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Institutions as Meso-factors of Development: A Human Development Perspective

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  • Institutions as Meso-factors of Development: A Human Development Perspective

Abstract

This study borrows from Amartya Sen’s capability approach in order to enrich the analytical tools with which to study the institutions and development link. By expanding on the theoretical notion of contextual conversion factors, I elaborate a conceptual framework with which it is possible to identify the channels through which institutions can affect development. I follow the human development paradigm for the conceptualization of development and visualize institutions as features that characterize the context within which the life of individuals is embedded. In the attempt to refrain from a onesize-fits-all logic, I concentrate on the study of institutions at a level lying in between the country (macro) and the individual (micro). Therefore, I refer to the meso level for the analysis of institutions, which implies that the framework is adequate for studying institutions at a subnational level. This study attempts to contribute to the understanding of the institutions-development link through (i) the analytical framework proposed, (ii) an extension to commonly referred-to definitions of institutions and (iii) an accurate literature review that combines approaches of development economics and of institutional analysis. A meso approach to the study of institutions is thought to contribute to a better understanding of complementarities between local state capacity and macro-level policies and to the role that institutions can play in decreasing within-country poverty and inequality.

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  • Institutions as Meso-factors of Development: A Human Development Perspective, 2018. "Institutions as Meso-factors of Development: A Human Development Perspective," Journal of Contextual Economics (JCE) – Schmollers Jahrbuch, Duncker & Humblot, Berlin, vol. 138(1), pages 53-88.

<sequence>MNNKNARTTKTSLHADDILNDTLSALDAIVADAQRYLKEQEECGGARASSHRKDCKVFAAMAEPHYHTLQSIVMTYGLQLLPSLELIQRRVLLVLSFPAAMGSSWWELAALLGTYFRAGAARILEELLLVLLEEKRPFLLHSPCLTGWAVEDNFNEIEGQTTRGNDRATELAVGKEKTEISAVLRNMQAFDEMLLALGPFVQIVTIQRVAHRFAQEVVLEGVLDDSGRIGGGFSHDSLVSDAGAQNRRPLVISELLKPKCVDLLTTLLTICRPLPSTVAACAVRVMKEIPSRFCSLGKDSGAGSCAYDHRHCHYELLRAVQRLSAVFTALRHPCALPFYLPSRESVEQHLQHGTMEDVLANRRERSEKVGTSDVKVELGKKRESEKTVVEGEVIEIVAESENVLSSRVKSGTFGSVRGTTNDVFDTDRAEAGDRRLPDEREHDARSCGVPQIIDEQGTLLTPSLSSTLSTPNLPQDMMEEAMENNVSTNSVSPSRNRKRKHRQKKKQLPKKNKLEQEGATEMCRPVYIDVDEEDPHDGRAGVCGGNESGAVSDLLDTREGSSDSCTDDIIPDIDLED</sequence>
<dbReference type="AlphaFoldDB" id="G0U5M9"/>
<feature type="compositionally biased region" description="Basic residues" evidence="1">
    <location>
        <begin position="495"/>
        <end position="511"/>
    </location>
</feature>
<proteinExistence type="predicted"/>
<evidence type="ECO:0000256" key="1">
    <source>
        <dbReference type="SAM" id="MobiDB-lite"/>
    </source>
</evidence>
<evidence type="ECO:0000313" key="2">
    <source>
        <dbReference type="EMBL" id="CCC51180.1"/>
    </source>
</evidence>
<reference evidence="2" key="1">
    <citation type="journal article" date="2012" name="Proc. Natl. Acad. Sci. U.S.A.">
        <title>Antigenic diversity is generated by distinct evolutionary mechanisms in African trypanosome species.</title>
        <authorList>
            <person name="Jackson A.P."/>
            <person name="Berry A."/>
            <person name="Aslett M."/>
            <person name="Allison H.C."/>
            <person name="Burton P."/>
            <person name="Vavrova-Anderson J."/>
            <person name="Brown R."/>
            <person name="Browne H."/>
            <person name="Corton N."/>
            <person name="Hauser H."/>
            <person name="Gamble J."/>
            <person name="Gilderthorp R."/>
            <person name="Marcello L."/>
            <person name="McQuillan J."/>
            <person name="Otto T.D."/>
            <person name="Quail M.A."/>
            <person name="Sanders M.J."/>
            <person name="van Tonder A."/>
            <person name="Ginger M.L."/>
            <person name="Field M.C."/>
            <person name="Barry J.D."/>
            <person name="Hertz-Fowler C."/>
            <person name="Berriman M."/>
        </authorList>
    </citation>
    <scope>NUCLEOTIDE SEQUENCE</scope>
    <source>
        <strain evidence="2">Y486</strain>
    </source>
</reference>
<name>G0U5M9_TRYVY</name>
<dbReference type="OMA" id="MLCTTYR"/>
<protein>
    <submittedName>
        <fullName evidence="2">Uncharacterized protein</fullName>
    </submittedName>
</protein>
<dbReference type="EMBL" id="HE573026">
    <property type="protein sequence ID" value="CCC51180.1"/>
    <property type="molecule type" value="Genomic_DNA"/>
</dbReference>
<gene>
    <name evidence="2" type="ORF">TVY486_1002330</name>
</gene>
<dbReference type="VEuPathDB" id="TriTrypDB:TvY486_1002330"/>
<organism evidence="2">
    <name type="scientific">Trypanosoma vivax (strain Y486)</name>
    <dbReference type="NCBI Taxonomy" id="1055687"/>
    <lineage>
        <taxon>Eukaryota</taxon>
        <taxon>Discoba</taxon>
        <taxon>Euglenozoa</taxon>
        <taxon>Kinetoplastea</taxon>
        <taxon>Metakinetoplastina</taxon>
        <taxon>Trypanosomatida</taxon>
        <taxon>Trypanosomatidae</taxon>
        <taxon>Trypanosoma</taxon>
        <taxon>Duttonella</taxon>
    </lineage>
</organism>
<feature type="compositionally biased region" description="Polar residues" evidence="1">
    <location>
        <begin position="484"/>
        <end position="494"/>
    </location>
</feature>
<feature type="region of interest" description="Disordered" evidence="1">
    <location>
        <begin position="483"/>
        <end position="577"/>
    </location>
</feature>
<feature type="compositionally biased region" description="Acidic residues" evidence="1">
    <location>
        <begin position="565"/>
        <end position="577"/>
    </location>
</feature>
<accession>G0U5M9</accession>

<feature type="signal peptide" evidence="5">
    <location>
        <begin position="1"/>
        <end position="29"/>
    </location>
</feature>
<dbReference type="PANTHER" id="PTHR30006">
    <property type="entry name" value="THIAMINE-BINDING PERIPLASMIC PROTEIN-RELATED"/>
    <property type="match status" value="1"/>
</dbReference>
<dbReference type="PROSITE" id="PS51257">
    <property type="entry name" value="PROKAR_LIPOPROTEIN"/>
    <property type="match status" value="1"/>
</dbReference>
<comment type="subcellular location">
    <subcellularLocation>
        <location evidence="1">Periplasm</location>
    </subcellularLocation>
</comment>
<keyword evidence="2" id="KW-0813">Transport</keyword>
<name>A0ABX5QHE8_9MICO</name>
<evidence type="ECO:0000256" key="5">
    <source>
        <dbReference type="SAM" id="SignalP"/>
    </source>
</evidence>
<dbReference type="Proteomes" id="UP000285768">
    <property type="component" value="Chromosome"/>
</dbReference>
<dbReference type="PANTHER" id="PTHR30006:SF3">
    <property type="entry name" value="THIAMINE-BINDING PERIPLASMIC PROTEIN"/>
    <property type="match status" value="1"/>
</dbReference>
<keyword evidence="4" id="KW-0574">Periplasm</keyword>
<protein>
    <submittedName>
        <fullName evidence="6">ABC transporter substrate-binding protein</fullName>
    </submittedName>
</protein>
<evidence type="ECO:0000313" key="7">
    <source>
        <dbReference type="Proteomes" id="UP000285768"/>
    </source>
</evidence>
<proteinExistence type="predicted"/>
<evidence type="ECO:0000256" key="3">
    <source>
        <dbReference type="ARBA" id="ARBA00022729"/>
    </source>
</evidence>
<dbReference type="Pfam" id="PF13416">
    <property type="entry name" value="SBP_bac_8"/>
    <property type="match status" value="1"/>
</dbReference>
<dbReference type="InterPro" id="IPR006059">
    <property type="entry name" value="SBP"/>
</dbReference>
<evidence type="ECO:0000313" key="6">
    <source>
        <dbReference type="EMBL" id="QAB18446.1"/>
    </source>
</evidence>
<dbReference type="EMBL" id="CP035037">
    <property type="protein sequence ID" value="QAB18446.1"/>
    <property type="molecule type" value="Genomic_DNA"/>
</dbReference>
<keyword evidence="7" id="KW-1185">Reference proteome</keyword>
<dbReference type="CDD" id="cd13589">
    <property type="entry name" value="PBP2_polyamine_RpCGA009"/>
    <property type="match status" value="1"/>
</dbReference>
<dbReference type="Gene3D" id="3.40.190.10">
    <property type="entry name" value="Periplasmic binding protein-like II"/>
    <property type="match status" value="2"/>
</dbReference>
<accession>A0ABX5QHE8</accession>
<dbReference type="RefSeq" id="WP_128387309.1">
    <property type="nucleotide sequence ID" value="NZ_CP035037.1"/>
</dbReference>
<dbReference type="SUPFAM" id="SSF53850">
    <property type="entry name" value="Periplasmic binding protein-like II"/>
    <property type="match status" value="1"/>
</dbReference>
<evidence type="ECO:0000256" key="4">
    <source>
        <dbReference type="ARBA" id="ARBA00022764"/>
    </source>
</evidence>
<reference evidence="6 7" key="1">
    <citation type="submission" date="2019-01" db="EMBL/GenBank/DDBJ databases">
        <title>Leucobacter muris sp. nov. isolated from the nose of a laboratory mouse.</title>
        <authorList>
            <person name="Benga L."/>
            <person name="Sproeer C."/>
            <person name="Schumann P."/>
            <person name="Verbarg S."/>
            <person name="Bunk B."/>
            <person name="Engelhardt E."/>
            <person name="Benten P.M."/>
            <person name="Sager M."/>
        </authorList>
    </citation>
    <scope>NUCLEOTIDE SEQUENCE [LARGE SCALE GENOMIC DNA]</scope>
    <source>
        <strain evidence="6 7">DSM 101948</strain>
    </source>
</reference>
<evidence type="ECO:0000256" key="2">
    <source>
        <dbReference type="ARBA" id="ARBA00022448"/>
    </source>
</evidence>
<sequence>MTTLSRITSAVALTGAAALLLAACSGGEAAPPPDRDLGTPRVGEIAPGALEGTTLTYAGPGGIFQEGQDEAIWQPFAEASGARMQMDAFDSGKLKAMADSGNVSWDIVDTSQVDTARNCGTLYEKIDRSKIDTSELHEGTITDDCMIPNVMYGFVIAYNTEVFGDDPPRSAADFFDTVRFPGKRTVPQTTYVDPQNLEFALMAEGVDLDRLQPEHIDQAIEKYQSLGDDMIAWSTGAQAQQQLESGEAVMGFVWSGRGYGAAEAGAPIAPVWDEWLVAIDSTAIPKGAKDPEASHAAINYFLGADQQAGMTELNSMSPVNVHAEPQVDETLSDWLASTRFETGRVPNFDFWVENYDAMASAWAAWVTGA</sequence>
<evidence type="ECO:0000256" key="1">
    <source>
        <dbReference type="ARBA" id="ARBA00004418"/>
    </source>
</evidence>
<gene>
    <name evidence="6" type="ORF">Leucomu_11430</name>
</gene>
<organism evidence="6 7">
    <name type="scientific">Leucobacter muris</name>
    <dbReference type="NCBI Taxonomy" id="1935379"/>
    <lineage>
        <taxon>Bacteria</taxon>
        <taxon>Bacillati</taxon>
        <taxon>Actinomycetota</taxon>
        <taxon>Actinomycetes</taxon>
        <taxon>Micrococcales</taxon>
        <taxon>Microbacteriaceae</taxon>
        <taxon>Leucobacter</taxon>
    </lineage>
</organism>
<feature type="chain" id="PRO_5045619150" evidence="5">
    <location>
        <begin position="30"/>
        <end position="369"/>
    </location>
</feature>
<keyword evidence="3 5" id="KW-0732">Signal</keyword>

• Handle: RePEc:dah:aeqjce:v138_y2018_i1_q1_p53-88
    DOI: 10.3790/schm.138.1.53
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    1. Jerome Ballet & Jean-Luc Dubois & FranCois-Regis Mahieu, 2007. "Responsibility for Each Other's Freedom: Agency as the Source of Collective Capability," Journal of Human Development and Capabilities, Taylor & Francis Journals, vol. 8(2), pages 185-201.
    2. Alkire, Sabina, 2005. "Valuing Freedoms: Sen's Capability Approach and Poverty Reduction," OUP Catalogue, Oxford University Press, number 9780199283316.
    3. Leonard Wantchekon, 2003. "Clientelism and voting behavior: Evidence from a field experiment in benin," Natural Field Experiments 00339, The Field Experiments Website.
    4. Sen, Amaryta, 1999. "On Ethics and Economics," OUP Catalogue, Oxford University Press, number 9780195627619.
    5. Martin Binder & Tom Broekel, 2011. "Applying a Non-parametric Efficiency Analysis to Measure Conversion Efficiency in Great Britain," Journal of Human Development and Capabilities, Taylor & Francis Journals, vol. 12(2), pages 257-281.
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    More about this item

    JEL classification:

    • O15 - Economic Development, Innovation, Technological Change, and Growth - - Economic Development - - - Economic Development: Human Resources; Human Development; Income Distribution; Migration
    • O17 - Economic Development, Innovation, Technological Change, and Growth - - Economic Development - - - Formal and Informal Sectors; Shadow Economy; Institutional Arrangements

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